The second release (3.01), as well as the first, was discovered to have a critical error with menu handling, namely, that card sets could not be switched (properly) using the ‘Preferences->Card Set’ menu.  Unlike the first issue, this one was always reproducible, missed entirely by our testers, and completely my fault.  Oops… :)

Once the current version proves stable, we will be adding quite a few (probably 25) more new games and making more interface improvements, including the most requested feature, an ability to sort results and high score tables.  This, of course, will be a free upgrade for all then current PGSME customers, so buy now!


I come by my love of Solitaire honestly.

It is fair to say that I am one of the leading experts in the type of card game known as Solitaire (in the US), or Patience (in the UK and elsewhere).  I have been working with Thomas Warfield at Goodsol Development for more than a dozen years, and in that capacity I have implemented literally hundreds of different Solitaire games on various platforms, including Windows, Mac OS X, and iPad.

However, one would be very mistaken to assume that I had to learn about Solitaire back then, or even that these were my first Solitaire software products.  In fact, I have been a Solitaire enthusiast for more than 40 years (easily predating my first access to a computer), and I have been writing programs for playing Solitaire for 30 years.  That is why it was such a good match when Thomas and I started working together; he is also a renown expert, with a very successful Solitaire game, Pretty Good Solitaire, and there is not another company on the planet with more Solitaire expertise from which to draw.

I first learned to play Solitaire from my father when I was about 5 years old.  He taught me a traditional form of Klondike (which many people just call, “Solitaire”), and I clearly remember the first time he watched me deal out the tableau on the stone hearth in front of our fireplace.  I played that a lot over the years, as well as a few other games I picked up.  My neighbor taught me Pyramid, which I really liked, and “Clock” (PGS: Travellers Clock), which had an appeal due to the elegance of play and the physicality of the the cards, but got boring quickly because of the lack of choice.  My mother taught me “Idiot’s Delight” (a name used to describe many different Solitaire games), which in this case was a purely mechanical version of Aces Up.  When I was sick, rather than comic books, I just wanted a couple decks of playing cards and, perhaps, some word search puzzles. :)

In the early years of elementary school, I had a couple of friends with whom I had discussions (and disagreements) about the rules of Klondike.  We spent time debating whether one should be able to build Aces to the tableau and, if so, whether Kings could be built on Aces, whether one was allowed to pull cards from the foundations (which I now know is called “winnowing back”), how many cards were dealt from stock to waste, and if there was a limit to redeals.  These are the same kind of game design discussions I still have now as we implement more games.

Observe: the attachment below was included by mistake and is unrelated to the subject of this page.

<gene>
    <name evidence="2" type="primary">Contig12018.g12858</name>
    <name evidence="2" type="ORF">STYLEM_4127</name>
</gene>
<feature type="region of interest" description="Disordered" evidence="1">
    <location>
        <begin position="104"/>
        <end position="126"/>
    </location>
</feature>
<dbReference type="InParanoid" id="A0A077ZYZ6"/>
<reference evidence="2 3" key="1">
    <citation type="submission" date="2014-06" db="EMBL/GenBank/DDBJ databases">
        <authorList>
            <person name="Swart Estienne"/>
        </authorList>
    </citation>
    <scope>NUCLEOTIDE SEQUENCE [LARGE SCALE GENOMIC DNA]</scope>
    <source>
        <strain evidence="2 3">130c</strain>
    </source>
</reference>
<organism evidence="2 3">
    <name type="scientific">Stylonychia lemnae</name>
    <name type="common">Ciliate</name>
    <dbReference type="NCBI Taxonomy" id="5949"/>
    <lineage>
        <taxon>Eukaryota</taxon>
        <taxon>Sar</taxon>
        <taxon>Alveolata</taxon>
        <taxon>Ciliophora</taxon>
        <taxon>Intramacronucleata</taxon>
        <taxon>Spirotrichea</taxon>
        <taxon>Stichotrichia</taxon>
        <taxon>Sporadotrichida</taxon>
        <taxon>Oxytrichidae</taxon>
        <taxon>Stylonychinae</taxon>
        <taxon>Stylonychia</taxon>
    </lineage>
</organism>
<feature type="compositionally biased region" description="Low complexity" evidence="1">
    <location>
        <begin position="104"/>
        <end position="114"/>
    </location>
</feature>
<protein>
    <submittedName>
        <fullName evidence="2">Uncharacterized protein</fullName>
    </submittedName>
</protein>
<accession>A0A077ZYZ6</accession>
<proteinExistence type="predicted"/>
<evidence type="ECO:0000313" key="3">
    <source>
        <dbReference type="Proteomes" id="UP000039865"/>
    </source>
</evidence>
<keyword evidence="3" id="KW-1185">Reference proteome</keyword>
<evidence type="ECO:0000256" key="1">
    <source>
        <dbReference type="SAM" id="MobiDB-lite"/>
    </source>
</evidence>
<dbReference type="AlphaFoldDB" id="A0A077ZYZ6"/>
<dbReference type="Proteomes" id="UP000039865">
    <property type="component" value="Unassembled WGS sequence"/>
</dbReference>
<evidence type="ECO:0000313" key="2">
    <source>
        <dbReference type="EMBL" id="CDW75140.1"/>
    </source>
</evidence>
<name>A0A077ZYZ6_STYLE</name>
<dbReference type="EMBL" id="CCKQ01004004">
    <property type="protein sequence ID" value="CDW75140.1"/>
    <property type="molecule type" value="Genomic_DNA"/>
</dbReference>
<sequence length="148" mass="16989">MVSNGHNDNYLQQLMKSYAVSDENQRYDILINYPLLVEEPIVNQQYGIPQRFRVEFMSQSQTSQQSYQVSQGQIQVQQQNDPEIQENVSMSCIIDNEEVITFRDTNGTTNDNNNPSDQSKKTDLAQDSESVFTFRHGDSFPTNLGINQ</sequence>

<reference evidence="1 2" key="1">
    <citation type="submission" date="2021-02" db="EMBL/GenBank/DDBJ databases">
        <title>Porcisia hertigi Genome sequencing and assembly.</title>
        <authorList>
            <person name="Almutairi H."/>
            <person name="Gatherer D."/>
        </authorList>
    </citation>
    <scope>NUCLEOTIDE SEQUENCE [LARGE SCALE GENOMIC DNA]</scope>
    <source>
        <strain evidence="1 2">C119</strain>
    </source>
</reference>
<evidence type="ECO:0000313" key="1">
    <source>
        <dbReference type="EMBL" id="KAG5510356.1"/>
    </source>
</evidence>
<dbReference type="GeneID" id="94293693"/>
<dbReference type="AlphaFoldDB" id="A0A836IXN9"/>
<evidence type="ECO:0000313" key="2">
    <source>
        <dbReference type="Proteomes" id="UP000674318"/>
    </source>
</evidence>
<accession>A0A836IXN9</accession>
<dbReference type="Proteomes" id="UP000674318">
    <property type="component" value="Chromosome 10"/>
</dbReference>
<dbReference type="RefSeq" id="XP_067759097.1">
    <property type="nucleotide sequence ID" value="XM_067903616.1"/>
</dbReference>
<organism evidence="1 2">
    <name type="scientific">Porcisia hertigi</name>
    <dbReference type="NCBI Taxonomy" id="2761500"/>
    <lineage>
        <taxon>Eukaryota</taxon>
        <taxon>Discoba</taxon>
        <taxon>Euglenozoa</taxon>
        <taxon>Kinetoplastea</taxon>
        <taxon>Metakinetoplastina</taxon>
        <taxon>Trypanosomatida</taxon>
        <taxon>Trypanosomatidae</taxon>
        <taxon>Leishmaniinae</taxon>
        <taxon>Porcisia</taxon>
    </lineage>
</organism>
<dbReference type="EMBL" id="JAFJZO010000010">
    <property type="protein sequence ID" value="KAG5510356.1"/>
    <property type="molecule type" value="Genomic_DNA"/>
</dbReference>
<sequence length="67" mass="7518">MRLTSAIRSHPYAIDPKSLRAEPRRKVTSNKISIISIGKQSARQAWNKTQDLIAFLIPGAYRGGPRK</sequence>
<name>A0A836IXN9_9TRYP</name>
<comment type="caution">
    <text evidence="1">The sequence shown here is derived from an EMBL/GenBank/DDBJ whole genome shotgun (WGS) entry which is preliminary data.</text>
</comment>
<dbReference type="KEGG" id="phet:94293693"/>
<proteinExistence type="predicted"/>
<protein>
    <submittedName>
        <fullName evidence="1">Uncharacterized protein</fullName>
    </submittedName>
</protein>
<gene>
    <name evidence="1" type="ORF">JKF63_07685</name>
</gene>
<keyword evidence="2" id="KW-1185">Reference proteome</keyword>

I also spent a great deal of time working on designing my own solitaire games, the rules of which, alas, were never written down and have been lost forever.  I recall that much of my focus was on small tableau games, those which could be played, ideally, with just one or two piles, making them easier to play in a car.  I also recall at least one with a unique mechanic, based on Go Fish, where the player would declare a selected card, and the play proceeded based on whether (or where?) the nominated rank appeared.  Of course, it is fair to assume that none of my inventions were as compelling as the traditional Solitaire games; otherwise, I probably would still be playing them.

During middle school, an acquaintance (friend of a parent) taught me an unnamed Solitaire game, which had two mechanics I had never seen before: movement of card groups regardless of order (as seen in Yukon) and a “hand” of up to 4 arbitrary cards (like the 4 cells in FreeCell).  This game had a greater degree of calculation and planning, and was less reliant on the luck of the deal, so it was very appealing to me.  Around the same time, I also learned how to do a “bridge” shuffle, so I tried to wear out my hands practicing the two together.  A variant of this game is implemented in PGS as Scorpion Head.